Most Indie writers cannot pay their bills by writing alone. We need additional sources of income to make ends meet. There are a lucky few for whom this is not necessary, but I think you may still find that you recognize yourself here.
I remember the days when we believed women could do it all. We could have careers, families, homes, even extra-curricular activities and volunteering. We carried them all off with aplomb and efficiency. We called these women Supermoms. When dads began to take share some of those activities, we all became Superparents. We believed in it. Until it didn’t work.
There were costs. Relationships suffered. Children suffered. Health, both mental and physical, suffered. Productivity and quality of work suffered. “Experts” came to the conclusion that “Life Balance” is essential. Most of us understand what that means and know it to be true. Many employers haven’t accepted that message yet, but that discussion is for another time and place.
We writers delude ourselves into believing life balance is for “other normal people”. We don’t need it. We decline invitations from friends. We put off that essential exercise until tomorrow, which never comes. We hide from family behind our keyboards. We miss the party, that baseball game, our favourite TV show.
We try to do it all. Babysit? Sure. Work the weekend? OK, sigh. Read that book? Maybe next week. Walk in the sunshine? There will be other sunny days.
We put off sleep to finish that chapter, complete that scene. We don’t need sleep. After all, that’s when things are quiet. We reside in the pressure cooker of self-imposed deadlines. Every free, waking moment is spent wooing pen or keyboard. And coffee, endless coffee – if we haven’t succumbed to something nastier.
But we, too, pay the costs: the same ones everyone else does. We face burnout, health issues, depression and loss of productivity. That was brought to my attention in a nasty way recently when that proverbial straw fell on my back. It almost broke me.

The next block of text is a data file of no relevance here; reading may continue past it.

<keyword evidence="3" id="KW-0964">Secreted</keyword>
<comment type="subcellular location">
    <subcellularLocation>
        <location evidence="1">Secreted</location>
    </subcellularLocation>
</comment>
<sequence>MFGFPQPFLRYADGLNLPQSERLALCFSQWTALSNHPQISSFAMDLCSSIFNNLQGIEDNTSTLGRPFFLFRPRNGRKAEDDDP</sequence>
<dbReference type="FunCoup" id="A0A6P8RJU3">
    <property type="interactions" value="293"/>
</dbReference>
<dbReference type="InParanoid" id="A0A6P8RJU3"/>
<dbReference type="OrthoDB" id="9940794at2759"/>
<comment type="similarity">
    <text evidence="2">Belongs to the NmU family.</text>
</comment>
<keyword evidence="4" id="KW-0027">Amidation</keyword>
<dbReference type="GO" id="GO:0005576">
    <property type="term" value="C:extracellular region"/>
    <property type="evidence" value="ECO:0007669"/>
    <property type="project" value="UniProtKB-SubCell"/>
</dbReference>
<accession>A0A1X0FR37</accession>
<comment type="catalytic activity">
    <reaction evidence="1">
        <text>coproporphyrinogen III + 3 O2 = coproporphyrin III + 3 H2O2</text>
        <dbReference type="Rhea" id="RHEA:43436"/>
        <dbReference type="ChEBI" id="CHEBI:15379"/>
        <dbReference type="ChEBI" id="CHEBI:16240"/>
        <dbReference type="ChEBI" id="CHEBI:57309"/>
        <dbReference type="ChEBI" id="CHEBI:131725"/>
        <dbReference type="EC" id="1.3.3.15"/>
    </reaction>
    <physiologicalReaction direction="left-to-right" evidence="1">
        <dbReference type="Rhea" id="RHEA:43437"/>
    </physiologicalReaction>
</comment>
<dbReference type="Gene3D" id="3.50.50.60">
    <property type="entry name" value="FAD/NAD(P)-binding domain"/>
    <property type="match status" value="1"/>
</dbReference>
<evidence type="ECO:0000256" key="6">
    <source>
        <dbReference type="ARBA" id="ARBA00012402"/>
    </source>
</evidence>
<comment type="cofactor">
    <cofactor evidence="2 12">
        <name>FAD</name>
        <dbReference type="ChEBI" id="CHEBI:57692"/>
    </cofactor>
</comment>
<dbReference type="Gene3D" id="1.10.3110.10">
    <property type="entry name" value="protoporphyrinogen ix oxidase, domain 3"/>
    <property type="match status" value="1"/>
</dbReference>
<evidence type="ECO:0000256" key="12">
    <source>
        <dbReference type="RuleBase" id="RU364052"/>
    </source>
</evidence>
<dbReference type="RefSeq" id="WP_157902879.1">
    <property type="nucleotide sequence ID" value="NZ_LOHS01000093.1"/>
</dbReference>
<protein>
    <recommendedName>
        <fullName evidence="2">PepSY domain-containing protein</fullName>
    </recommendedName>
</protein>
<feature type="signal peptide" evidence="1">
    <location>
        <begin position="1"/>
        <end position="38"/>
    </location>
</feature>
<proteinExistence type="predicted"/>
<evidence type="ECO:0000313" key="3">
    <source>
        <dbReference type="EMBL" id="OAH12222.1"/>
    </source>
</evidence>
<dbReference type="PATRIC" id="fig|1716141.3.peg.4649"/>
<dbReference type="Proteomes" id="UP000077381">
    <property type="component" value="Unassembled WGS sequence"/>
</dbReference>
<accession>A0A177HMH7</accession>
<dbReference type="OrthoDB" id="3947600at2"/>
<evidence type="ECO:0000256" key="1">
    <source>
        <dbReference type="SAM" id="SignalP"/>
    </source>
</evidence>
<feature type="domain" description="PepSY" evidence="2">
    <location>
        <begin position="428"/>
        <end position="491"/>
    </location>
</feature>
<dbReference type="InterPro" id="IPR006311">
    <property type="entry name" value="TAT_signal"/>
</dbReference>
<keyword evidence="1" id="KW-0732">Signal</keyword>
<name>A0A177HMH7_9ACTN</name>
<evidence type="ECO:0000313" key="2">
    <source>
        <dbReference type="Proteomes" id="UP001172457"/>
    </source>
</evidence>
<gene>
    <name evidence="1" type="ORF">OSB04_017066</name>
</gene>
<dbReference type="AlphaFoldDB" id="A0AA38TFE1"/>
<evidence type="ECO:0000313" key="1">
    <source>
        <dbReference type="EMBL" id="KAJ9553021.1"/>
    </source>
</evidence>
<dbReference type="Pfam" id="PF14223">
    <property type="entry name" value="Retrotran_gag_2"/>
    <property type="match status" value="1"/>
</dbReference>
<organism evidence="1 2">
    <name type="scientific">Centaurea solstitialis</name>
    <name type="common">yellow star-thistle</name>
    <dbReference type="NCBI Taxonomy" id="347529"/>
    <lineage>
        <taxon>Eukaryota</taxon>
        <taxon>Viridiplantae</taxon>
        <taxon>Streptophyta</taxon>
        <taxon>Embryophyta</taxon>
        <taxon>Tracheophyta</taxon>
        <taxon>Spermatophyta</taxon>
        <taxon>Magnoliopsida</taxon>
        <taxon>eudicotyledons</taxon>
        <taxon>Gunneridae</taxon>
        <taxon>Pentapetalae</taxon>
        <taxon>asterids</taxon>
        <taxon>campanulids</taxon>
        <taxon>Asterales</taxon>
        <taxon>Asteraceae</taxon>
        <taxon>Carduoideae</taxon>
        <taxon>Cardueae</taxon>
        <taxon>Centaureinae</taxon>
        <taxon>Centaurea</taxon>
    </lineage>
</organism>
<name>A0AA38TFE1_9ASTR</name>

I made a decision – no, two decisions. I remembered how much I used to enjoy knitting. I even made my own patterns for sweaters. So I bought some yarn, designed a dress for myself and knit it – in less than a month. Oh joy! Then I picked up that super-long book a friend had loaned to me two years ago. It’s almost finished now. You know what I’ll be doing when I finish writing this article.
And guess what? My relationships are less stressed. I know myself again. I even like myself again. And, what’s more, I have regained my lost confidence and enthusiasm for my current work-in-progress. I believe the quality of my writing has improved as well, and it flows more easily. It will be my best work yet.
Is my house as pristine as I’d like? Nope. Do I cook as many meals and bake as much as before? No. Are my other obligations suffering? Not really. Have I learned my lesson? Haha. Only time will tell.
So, next time you find yourself stealing a guilty glance out that sunny window, smile and take a break. Take that dog for a walk, not just a quick trot around the block to do what’s necessary, but a long wander through the park. Watch him sniff every pebble and snuffle every blade of grass. You’ll both be smiling. Accept that unexpected invitation to dinner with friends. Attend that pageant your kid is performing in. Read that book. Do whatever refreshes you, lifts your outlook, fills up that empty cup.
Not only will you feel better, you will be a better writer, likely even more productive. I almost guarantee it.
What was that Nike slogan? “Just Do It”?
Try it. You’ll be glad you did.